Unfazed by negative reviews, M Night Shyamalan's The Village grossed about $50 million in three days, giving the filmmaker his fourth consecutive top-billed opening.
Also significant is that while the filmmaker's previous hits had star power (Bruce Willis in The Sixth Sense and Unbreakable, and Mel Gibson in Signs), the new movie, with its ensemble cast of character actors such as William Hurt, Joaquin Phoenix and Adrien Brody had to depend mostly on Shyamalan's reputation.
Box-office experts pointed out that while The Village opened to a strong $21 million on Friday, it fell by about 18 percent the next day.
Usually, Saturday box-office collections are stronger than on Friday, and there are speculations that the film may not do as well as Signs, Shyamalan's previous film, which opened with $60 million and went on to earn about $220 million in North America.
Even if the film were to plummet by about 50 percent next week, it is certain to fly well beyond the $100 million mark.
For producer Walt Disney, The Village's big opening must have come as a relief.
The studio is reeling under the impact of a string of expensive flops such as Around The World, King Arthur and The Alamo.
Shyamalan's film cost just around $60 million.
Not so lucky was Harold And Kumar Go To Whitecastle, a genial but crude, over-the-top dope comedy that paired two little-known actors -- John Cho, a Korean American, and Kal Penn, an Indian American -- in the lead.
But it may be too early to write off the $9 million movie, which was at No 7 on the chart with an estimated $5.1 million. It could have a stronger life in video and DVD markets, and could also perform better abroad.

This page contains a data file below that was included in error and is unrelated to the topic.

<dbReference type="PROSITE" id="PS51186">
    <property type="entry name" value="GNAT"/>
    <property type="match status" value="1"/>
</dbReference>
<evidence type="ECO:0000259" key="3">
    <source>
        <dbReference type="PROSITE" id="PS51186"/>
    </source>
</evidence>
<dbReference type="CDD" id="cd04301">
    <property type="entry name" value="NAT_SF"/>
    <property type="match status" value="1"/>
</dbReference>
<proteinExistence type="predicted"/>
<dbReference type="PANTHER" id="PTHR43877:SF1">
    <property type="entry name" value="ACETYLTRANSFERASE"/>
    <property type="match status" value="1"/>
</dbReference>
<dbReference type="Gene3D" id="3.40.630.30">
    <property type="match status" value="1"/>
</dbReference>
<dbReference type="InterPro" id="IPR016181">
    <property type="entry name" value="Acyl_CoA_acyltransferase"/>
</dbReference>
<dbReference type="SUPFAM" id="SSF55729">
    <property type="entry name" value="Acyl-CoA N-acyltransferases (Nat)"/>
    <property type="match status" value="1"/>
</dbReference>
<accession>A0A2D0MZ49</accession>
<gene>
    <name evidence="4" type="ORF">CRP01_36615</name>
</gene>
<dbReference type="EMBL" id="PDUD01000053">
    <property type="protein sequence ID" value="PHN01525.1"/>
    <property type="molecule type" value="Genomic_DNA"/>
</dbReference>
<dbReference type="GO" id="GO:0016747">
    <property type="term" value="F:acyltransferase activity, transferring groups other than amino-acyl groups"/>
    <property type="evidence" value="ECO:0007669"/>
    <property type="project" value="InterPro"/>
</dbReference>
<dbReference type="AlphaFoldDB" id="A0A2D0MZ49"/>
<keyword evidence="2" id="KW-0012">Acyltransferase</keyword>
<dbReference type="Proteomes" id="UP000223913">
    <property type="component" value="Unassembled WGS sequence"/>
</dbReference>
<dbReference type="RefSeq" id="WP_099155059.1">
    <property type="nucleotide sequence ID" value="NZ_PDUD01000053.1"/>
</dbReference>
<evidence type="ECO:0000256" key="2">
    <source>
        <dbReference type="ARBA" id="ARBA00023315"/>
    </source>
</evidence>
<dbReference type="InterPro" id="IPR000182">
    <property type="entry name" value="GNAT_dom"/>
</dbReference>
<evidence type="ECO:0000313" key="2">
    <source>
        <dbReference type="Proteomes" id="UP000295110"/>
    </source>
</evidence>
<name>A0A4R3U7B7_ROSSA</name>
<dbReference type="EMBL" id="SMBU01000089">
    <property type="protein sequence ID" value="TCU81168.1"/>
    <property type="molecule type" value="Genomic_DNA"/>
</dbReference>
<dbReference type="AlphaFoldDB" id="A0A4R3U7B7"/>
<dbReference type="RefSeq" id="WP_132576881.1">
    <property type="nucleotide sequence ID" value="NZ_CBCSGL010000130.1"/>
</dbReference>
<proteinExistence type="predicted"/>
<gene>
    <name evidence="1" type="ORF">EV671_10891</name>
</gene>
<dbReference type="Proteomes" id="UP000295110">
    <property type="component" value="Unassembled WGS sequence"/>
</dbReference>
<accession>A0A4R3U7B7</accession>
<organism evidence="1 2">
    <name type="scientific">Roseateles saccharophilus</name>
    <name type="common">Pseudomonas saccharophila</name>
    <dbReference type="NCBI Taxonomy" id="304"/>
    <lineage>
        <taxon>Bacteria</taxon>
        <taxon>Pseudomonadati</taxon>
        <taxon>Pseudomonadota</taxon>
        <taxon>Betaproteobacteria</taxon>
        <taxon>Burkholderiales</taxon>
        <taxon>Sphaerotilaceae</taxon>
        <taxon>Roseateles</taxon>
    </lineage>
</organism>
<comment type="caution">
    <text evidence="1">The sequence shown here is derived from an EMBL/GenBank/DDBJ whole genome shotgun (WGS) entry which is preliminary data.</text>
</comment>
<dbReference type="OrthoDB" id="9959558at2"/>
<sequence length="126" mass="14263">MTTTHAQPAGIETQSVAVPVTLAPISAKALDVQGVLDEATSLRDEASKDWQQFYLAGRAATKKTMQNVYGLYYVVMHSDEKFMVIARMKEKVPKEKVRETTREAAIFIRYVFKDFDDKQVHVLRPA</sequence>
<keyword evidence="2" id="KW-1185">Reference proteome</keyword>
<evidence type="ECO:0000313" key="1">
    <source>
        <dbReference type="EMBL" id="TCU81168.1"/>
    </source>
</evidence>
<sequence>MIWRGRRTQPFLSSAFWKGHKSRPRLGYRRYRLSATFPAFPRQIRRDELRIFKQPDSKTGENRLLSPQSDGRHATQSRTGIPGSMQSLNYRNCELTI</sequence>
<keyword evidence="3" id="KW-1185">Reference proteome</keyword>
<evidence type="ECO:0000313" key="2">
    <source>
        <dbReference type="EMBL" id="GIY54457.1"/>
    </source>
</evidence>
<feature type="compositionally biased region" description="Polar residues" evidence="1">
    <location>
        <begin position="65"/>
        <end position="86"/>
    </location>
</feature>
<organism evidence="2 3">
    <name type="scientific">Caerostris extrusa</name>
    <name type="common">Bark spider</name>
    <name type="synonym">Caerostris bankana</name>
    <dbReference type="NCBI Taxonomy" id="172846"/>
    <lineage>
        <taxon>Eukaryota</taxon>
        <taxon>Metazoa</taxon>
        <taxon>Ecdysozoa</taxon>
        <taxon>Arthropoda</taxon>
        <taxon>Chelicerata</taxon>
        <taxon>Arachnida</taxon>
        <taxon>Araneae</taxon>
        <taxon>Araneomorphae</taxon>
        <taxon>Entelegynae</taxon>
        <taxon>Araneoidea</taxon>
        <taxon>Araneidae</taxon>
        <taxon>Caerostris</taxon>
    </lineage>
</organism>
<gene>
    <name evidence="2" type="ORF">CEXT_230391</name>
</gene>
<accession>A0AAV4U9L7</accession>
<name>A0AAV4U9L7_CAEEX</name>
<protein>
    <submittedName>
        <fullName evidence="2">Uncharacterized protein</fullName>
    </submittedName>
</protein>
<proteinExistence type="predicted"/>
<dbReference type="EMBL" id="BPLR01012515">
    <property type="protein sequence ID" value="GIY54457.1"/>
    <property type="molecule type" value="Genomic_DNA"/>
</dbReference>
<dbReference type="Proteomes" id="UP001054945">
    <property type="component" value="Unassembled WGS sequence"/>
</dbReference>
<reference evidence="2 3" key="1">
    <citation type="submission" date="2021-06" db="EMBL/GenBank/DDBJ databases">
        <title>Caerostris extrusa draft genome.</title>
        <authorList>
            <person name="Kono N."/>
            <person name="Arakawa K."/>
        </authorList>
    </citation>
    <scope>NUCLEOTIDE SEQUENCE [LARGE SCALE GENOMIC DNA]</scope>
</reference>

The political thriller The Manchurian Candidate, which received far better reviews than The Village, opened at No 3 with a respectable $20 million gross. It followed the hit thriller The Bourne Supremacy that fell from the top post with a 55 percent attrition. But it was still strong with a $24 million three-day gross that took its 10-day total to $98 million.
Thunderbirds, a British import aimed at younger audiences, could not even find a place among the top 10. It opened at No 11 with a disastrous $2.7 million, giving distributors Universal yet another big disappointment this year.
Still playing despite slipping by about 54 percent from the previous week, the sci-fi adventure I, Robot is headed for a commendable $150 million gross in North America. The Will Smith starrer was the fourth highest grossing film of the week.
Still luring fans, Spider-Man 2 has captured about $344 million but considering its recent decline, it looks unlikely to reach the $400 million benchmark. It was the fifth film on the weekend chart but there is no denying it has consolidated the reputation of the franchise, especially abroad where it is headed for a $350 million gross.
Some medium and small budget films have turned in good but unspectacular grosses. A Cinderella Story, heading for a gross of $50 million, has already become profitable.
Taking a huge plunge in its second week, Catwoman is unlikely to land on its feet. It has joined the ranks of expensive turkeys such as King Arthur.
The box office this week:
The Bourne Supremacy
$23.4 million (less 55% from previous week)
The Manchurian Candidate
$10 million (less 54%)
$8.5 million (less 43%)
$6 million (less 63%)
Harold & Kumar Go To White Castle
A Cinderella Story
$4.7 million (less 40%)
$3.1 million (less 55%)
$3 million (less 36%)